Mama seems to be appearing in an awful lot of end-of-the-year-best-of articles and, while I hate to be contrary, I feel compelled to add my contradictory two pence…
When high-flying broker, Jeffrey, comes unstuck over some dodgy deals, he loses the plot, offs his partners and his wife, and heads for the hills intent on doing in his young daughters and himself. This last part of his plan doesn’t pan out though, thanks to Mama, who stops him before he can harm the girls.
One year-old Lilly and three year-old Victoria spend the next five years living in the woods, with only each other and Mama for company. During that time, Jeffrey’s identical twin brother Lucas, has searched tirelessly for the girls. When they’re eventually found, the lack of human contact has left them virtually feral making their return to the suburbs tricky, to say the least. Mama doesn’t really help matters, either.
This supernatural horror begins promisingly enough with a good set up, excellent cinematography and great performances, not least from the little girls. The presence of Nikolaj Coster-Waldau (Game of Thrones & Headhunters) and Hollywood favourite Jessica Chastain doesn’t hurt.
So what’s the problem? Well, instead of allowing the audience to draw their own conclusions about the nature of ‘Mama’, director Andrés Muschietti, gives the game away right at the start of the film. There’s no mystery about who or what Mama is. spoiler alert: Mama is a ghost. Snore! Fine, ok, I like ghost films but how about a little suspense? How about you let me try to unravel it myself? Mama could’ve been a figment of the girls’ imagination, created out of a desperate need for human contact with a nurturing mother figure. She could’ve been the physical manifestation of their primal need to be cared for and comforted. She could’ve been an unseen entity whose existence we aren’t sure of. But no. Right at the start of the film, there’s Mama in all her Ringu-style, spooky, ghostly glory. Urgh.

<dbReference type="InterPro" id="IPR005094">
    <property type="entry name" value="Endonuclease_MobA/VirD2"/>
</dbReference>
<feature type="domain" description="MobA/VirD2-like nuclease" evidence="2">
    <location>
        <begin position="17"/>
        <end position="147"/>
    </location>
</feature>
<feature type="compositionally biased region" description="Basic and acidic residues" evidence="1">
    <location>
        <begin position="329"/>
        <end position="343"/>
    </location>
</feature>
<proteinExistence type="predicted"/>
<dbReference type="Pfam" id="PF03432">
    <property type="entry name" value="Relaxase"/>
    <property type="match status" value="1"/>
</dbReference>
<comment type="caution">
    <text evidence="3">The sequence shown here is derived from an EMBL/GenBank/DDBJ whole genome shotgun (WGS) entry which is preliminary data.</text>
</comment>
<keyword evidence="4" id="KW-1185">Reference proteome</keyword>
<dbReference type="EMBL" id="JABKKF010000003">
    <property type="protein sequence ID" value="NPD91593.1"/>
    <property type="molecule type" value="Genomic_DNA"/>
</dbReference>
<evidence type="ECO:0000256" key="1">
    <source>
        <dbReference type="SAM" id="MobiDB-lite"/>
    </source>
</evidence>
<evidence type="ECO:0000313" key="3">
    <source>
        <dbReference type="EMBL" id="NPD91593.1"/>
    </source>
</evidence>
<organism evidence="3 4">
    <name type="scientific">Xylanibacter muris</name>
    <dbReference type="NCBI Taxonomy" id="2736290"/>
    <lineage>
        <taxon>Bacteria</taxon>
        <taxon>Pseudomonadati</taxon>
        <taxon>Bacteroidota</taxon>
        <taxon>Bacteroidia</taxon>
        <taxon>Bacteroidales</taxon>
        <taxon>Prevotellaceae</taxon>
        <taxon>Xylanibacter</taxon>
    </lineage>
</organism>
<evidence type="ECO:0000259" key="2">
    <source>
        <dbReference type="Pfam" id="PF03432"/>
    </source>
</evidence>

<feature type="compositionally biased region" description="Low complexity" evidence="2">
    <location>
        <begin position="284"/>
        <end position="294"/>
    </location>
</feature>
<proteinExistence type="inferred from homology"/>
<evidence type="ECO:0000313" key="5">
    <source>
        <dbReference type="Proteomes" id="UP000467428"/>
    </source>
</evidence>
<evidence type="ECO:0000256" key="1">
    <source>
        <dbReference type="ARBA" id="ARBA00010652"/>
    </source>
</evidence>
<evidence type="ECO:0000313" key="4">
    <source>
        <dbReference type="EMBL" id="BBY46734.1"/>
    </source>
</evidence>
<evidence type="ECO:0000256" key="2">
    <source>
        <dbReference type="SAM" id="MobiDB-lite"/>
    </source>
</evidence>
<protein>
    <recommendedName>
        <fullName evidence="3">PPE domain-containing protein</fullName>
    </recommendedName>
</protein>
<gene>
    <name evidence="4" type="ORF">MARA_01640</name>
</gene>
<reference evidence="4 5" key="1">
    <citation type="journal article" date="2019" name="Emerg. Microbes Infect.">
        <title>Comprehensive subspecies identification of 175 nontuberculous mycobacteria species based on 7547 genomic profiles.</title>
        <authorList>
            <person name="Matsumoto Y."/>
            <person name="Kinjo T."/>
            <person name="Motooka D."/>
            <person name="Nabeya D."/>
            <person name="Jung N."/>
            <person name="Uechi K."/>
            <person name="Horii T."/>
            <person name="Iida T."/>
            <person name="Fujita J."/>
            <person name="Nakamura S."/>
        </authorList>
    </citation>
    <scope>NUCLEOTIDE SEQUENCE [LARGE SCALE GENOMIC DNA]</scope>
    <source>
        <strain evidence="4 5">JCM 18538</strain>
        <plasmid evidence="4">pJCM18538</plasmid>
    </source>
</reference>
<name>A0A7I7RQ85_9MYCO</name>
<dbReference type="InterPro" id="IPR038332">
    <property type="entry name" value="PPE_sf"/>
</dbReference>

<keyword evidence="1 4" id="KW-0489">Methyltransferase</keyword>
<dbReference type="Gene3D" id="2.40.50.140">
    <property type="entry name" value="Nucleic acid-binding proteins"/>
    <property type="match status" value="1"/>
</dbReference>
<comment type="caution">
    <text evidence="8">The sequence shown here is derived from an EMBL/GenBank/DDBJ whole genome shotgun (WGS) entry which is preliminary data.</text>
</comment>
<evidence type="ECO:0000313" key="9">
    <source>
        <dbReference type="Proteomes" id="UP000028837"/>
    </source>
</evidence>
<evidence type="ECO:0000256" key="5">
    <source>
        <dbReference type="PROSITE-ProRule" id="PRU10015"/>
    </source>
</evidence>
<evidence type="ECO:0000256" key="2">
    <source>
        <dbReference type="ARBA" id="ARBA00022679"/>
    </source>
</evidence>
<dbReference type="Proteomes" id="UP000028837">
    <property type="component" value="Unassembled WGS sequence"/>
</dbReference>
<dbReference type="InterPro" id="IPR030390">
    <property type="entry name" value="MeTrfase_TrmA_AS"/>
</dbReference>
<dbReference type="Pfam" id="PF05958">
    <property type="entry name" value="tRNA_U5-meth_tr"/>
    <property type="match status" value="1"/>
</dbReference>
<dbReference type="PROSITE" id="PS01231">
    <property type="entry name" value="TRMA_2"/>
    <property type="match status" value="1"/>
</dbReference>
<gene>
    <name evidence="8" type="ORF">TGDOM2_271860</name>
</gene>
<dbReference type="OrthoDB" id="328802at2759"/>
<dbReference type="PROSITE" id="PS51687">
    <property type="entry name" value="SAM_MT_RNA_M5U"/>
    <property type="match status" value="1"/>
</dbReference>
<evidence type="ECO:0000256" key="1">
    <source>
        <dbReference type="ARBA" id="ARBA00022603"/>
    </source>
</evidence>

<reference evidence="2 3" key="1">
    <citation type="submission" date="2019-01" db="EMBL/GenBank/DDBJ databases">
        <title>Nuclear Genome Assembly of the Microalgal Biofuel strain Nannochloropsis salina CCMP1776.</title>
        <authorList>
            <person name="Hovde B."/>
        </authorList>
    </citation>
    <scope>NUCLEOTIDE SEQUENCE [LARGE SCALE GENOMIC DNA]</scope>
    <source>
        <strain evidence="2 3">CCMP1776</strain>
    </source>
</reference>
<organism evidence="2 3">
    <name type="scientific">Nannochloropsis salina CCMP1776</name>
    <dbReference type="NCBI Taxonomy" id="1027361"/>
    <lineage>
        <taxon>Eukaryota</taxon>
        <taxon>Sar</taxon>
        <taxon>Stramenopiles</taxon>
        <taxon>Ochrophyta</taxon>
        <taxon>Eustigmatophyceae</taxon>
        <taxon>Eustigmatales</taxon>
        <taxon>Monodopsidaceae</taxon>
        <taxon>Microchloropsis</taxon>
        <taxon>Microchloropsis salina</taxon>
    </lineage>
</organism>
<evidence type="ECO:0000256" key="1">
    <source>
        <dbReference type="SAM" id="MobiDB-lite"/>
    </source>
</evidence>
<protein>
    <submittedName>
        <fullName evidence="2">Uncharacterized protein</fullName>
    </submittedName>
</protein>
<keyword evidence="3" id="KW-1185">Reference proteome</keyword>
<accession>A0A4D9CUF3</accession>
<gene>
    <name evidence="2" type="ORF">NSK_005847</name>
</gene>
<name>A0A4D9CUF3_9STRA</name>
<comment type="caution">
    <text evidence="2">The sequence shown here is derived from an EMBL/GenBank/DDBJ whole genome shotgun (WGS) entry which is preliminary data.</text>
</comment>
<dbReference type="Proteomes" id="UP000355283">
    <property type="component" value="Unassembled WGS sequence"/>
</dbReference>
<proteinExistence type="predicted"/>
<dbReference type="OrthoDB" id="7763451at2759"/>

Honestly, Mama isn’t terrible, in fact there’s plenty here to enjoy if you’re a horror fan. I just thought it would be better if the filmmakers could give an audience a little more credit – we don’t always need everything spelled out. And given that it was based on a short film the director made in 2008, it really isn’t that bad.
Then there’s Mama’s back story which more than a little hackneyed and I couldn’t shake the feeling I’d seen this, or something very like it before. It reminded me of a Spanish film I saw ages ago, and only have vague memories of – KM31.
Not bad enough to be bad, but disappointing after a promising start.